by Trevor Waddington, Founder, NYmetroSchools
There are hundreds of quality tuition-based preschools and private/independent schools in the New York City metropolitan area. If you are reading this, you are likely considering the tuition-based route. But finding the right school that matches your family’s wants, needs, and values, as well as your child’s learning style, can be a daunting task. Even if you do find what you feel is the perfect match, there is no guarantee your child will be accepted. Even more, there’s the tuition. Some schools annual tuition is the equivalent of buying a high-end car, every year, per child. So if you are going to shell out all that dough, you better start researching soon?
Here are the top FIVE tips to consider when starting your search for potential schools.
If you’re like me, you don’t want to be in transit with your kiddo for two hours a day. The great thing about NYC is that it’s hard to walk a few blocks and not stroll by a preschool or private school. When starting your search, sit down with those involved – spouse, nanny, relatives – and decide how far you are willing to travel. Make it a hard zone, so don’t be afraid to cut off your search at 78th street. If you push to far outside your zone, you will end up resenting someone or something if half your day is spent transporting your child to and from school. NYmetroSchools has a great feature that allows you to compare and search for schools by neighborhood, not just by borough.
Believe it or not, there are some special needs schools in NYC where tuition is in the six-figure range. But even more, many mainstream schools can have a sticker price in excess of 50K. But the spending doesn’t stop there. When looking at schools, it is essential to figure out the bottom-line cost. To do this, you need to determine what tuition gets you. Are meals included? What about sports equipment? Is there a requisite donation you need to give annually? What about the grade or class-based fundraisers? Don’t forget transportation, orchestral instruments, and field trips. It all adds up. My suggestion is to speak to a parent at the school who may be able to shed some light on expected costs beyond tuition. Then it is up to you to make sure you can handle it long-term. Yes, financial aid and scholarships may be available, but that’s never guaranteed.
3. School Focus
This one makes me shake my head pretty regularly. Often, parents and even students get caught up in the name, prestige and awe-inspiring facilities of a school and pay less attention to if the school is a good fit for their child. If your kiddo needs to move around and works best in small groups, then a traditional prep school might not be the right fit no matter how much you like the crest on the blazer. My advice is to think of your child first. S/he is going to be the one attending the school and you want them to be happy, engaged, and challenged. To learn about a school’s focus, take a look at their website. Usually, on an ‘About’ dropdown they will have a page that discusses their philosophy and programmatic ideology. On those pages, you may find terms like Montessori, International Baccalaureate (IB), progressive, Reggio Emilia, and Waldorf just to name a few. Find out what they mean, and if it melds with your child’s learning and living style. When in doubt, you may want to consult an education professional to help you determine what’s best.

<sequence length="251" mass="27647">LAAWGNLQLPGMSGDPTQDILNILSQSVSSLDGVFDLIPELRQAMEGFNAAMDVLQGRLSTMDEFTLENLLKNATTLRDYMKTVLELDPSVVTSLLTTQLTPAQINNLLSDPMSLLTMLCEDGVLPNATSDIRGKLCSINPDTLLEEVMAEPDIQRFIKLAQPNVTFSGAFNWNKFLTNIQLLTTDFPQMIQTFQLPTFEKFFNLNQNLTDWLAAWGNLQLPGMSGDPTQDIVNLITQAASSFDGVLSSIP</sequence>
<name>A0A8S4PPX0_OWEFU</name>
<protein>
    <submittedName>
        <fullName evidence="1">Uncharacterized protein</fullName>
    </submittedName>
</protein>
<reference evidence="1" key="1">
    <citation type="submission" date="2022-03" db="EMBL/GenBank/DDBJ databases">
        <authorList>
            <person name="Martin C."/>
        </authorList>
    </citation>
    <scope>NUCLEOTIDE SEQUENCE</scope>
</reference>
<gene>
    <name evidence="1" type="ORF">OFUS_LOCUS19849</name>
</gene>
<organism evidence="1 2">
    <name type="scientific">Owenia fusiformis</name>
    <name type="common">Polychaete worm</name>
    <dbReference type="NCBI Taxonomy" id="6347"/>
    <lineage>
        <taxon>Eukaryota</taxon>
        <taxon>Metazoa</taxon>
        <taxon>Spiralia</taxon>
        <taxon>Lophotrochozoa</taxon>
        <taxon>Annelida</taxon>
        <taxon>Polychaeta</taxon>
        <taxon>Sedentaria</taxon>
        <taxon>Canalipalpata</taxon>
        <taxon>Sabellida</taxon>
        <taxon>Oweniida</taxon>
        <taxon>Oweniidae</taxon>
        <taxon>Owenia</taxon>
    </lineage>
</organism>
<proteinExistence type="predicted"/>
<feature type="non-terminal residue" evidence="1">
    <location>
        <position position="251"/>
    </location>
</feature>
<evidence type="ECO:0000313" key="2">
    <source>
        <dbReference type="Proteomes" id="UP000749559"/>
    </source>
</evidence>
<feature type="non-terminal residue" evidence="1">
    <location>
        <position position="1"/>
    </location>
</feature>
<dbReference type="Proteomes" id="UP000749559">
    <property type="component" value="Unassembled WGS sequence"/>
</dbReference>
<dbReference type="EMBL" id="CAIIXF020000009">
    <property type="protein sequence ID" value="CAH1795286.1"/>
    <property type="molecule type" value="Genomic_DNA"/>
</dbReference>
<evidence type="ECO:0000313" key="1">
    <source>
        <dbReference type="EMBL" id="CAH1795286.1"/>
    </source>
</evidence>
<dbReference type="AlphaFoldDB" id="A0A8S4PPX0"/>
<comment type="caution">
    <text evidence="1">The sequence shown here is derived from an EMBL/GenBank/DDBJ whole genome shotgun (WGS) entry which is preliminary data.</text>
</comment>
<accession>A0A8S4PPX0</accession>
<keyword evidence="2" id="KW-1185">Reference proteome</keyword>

4. Family Values
Once you’ve determined it’s a good fit for your child, you then need to make sure it’s a good fit for your family. This is typically where questions about religious-based, single-sex, and boarding schools come in. How comfortable would you be sending your child to a Catholic school if you are Lutheran? Would you trade co-ed for all-girls if the program was an optimal match to your daughter’s academic prowess? Could you bare to send sweet Johnny away to a boarding school? Many boarding schools are moving to a 5-day boarding model so you can have your child home on weekends…if you want. We advise that you have this conversation before starting the process. You might be surprised to find that your co-parent or spouse prefers to leave God for Sundays.
5. School Model
Do you want your kiddo in one place until college or experience different schools through the years? That’s typically the question that abuts the K-8 vs. K-12 debate. If you get in at age four to a school that ends in grade twelve, you never have to go through the harrowing admission process again until college rolls around. The counter to that is what your child needs now may not be what s/he needs academically, socially, or emotionally down the line. This is a tricky debate because there are very valid arguments for both sides. In this situation, my advice: go with your gut, and you’ll likely end up in the right place.